Susan Slaughter

WUSS 2016: The Papers

In SAS, SAS certification, SAS Papers, Western Users of SAS Software on September 10, 2016 at 4:03 pm

wuss2016logoThe Western Users of SAS Software 2016 conference is over.  I have been to a lot of SAS conferences, but WUSS is always my favorite because it is big enough for me to learn a lot, but small enough to be really friendly.  I’m already excited about next year’s conference in Long Beach, September 20-22.

If you missed my presentations this year or if you just want a written version, click the links below to download them.

How SAS Thinks: SAS Basics I

Introduction to DATA Step Programming: SAS Basics II

Introduction to SAS Procedures: SAS Basics III

SAS Studio: A New Way to Program in SAS presented by Lora Delwiche.

Errors, Warnings and Notes (Oh My): A Practical Guide to Debugging SAS Programs presented by Lora Delwiche.

SAS Certification As a Tool for Professional Development presented with Andra Northup.




What’s Your SAS Interface?

In Enterprise Guide, Everything, Little SAS Book Series, SAS on May 12, 2016 at 7:30 am

These days SAS programmers have more choices than ever before about how to run SAS.  They can use the old Display Manager interface, or SAS Enterprise Guide, or the new kid on the block: SAS StudioAll of these are included with Base SAS.


Display Manager / SAS windowing Environment


SAS Enterprise Guide


SAS Studio

Once upon a time, the only choices were Display Manager (officially named the SAS windowing environment), or batch.  Then along came SAS Enterprise Guide.  (Ok, I know there were a few others, but I don’t count SAS/ASSIST which was rightly spurned by SAS users, or the Analyst application which was just a stopover on the highway to SAS Enterprise Guide.)

I recently asked a SAS user, “Which interface do you use for SAS programming?”

She replied, “Interface?  I just install SAS and use it.”

“You’re using Display Manager,” I explained, but she had no idea what I was talking about.

Trust me.  This person is an extremely sophisticated SAS user who does a lot of leading-edge mathematical programming, but she didn’t realize that Display Manager is not SAS.  It is just an interface to SAS.

This is where old timers like me have an advantage.  If you can remember running SAS in batch, then you know that Display Manager, SAS Enterprise Guide, and SAS Studio are just interfaces to SAS–wonderful, manna from heaven–but still just interfaces.  They are optional.  You could write SAS programs in Word or Notepad or some other editor, and submit them in batch–but why would you?  (I know someone is going to tell me that they do, in fact, do that, but the point is that it is not mainstream.  Only mega-nerds with the instincts of a true hacker do that these days.)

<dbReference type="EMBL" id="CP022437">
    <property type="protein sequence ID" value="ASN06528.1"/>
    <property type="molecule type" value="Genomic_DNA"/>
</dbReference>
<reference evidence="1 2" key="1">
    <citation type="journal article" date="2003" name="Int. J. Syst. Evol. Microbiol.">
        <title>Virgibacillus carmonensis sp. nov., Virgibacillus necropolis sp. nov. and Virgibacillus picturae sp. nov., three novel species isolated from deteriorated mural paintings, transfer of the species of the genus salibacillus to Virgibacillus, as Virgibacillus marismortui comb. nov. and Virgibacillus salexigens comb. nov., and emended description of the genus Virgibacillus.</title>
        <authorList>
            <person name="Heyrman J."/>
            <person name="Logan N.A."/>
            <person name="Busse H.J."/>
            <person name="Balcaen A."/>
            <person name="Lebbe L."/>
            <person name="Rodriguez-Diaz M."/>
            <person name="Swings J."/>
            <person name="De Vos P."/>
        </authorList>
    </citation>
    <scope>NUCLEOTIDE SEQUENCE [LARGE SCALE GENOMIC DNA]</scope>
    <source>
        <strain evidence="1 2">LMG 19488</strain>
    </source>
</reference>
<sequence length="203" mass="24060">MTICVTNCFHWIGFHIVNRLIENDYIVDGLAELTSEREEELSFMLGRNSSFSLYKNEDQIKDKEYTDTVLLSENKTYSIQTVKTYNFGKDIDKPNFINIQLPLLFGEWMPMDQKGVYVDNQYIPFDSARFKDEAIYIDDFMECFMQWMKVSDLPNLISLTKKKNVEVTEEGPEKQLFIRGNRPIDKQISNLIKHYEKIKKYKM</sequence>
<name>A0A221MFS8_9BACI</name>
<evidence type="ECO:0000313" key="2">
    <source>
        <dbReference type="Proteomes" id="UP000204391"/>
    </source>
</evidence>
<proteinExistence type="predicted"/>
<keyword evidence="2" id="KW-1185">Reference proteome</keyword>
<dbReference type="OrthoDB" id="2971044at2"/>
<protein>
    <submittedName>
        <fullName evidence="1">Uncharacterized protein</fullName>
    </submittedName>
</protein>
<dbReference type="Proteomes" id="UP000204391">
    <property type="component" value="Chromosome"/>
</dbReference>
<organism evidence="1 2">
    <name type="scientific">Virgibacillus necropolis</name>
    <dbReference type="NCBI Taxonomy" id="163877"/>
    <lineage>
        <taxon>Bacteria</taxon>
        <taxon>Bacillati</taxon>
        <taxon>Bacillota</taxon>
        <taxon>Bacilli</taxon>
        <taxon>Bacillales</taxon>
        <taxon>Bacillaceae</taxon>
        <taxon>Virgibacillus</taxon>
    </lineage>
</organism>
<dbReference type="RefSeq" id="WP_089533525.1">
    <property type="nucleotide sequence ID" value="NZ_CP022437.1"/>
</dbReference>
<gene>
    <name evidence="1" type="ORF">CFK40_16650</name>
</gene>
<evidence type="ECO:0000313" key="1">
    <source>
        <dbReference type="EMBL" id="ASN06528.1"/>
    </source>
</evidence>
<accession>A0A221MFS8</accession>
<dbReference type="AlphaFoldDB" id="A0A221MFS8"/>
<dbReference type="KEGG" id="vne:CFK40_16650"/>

Each of these interfaces has advantages and disadvantages.  I’m not going to list them all here, because this is a blog not an encyclopedia, but the tweet would be

“DM is the simplest, EG has projects, SS runs in browsers.”

Personally, I think all of these interfaces are keepers.  At least for the near future, all three of these interfaces will continue to be used.  What we are seeing here is a proliferation of choices, not displacement of one with another.

So what’s your SAS interface?


Free Resources for Learning SAS (and Other Tips from SAS Authors)

In SAS Global Forum, Western Users of SAS Software, SAS Papers, SAS, Publishing, Everything on May 3, 2016 at 1:01 pm

In celebration of SAS Global Forum, the folks at SAS Press gathered tips from SAS Press authors.  Here is my contribution:

This is the best time ever to learn SAS!

When I first encountered SAS, there were only two ways that I could get help. I could either ask another graduate student who might or might not know the answer, or I could go to the computer center and borrow the SAS manual. (There was only one.) Today it’s totally different.  I am continually amazed by the resources that are available now—many for FREE

Here are four resources that every new SAS user should know about:

1. SAS Studio

This is a wonderful new interface for SAS that runs in a browser and has both programming and point-and-click features. SAS Studio is free for students, professors, and independent learners. You can download the SAS University Edition to run SAS Studio on your own computer, or use SAS OnDemand for Academics via the Internet.

2. Online classes

Two of the most popular self-paced e-learning classes are available for free: SAS Programming 1: Essentials, and Statistics 1. These are real classes which in the past people paid thousands of dollars to take.

3. Videos

You can access hundreds of SAS training videos, tutorials, and demos at Topics range from basic (What is SAS?) to advanced (SAS 9.4 Metadata Clustering).

4. Community of SAS users

If you encounter a problem, it is likely that someone else has faced a similar situation and figured out how to solve it. On you can post questions and get answers from SAS users and developers. On the site,, you can find virtually every paper ever presented at a SAS users group conference. The site is a wiki-style compendium of all things SAS.

For more tips from SAS Press authors, click here to read them all.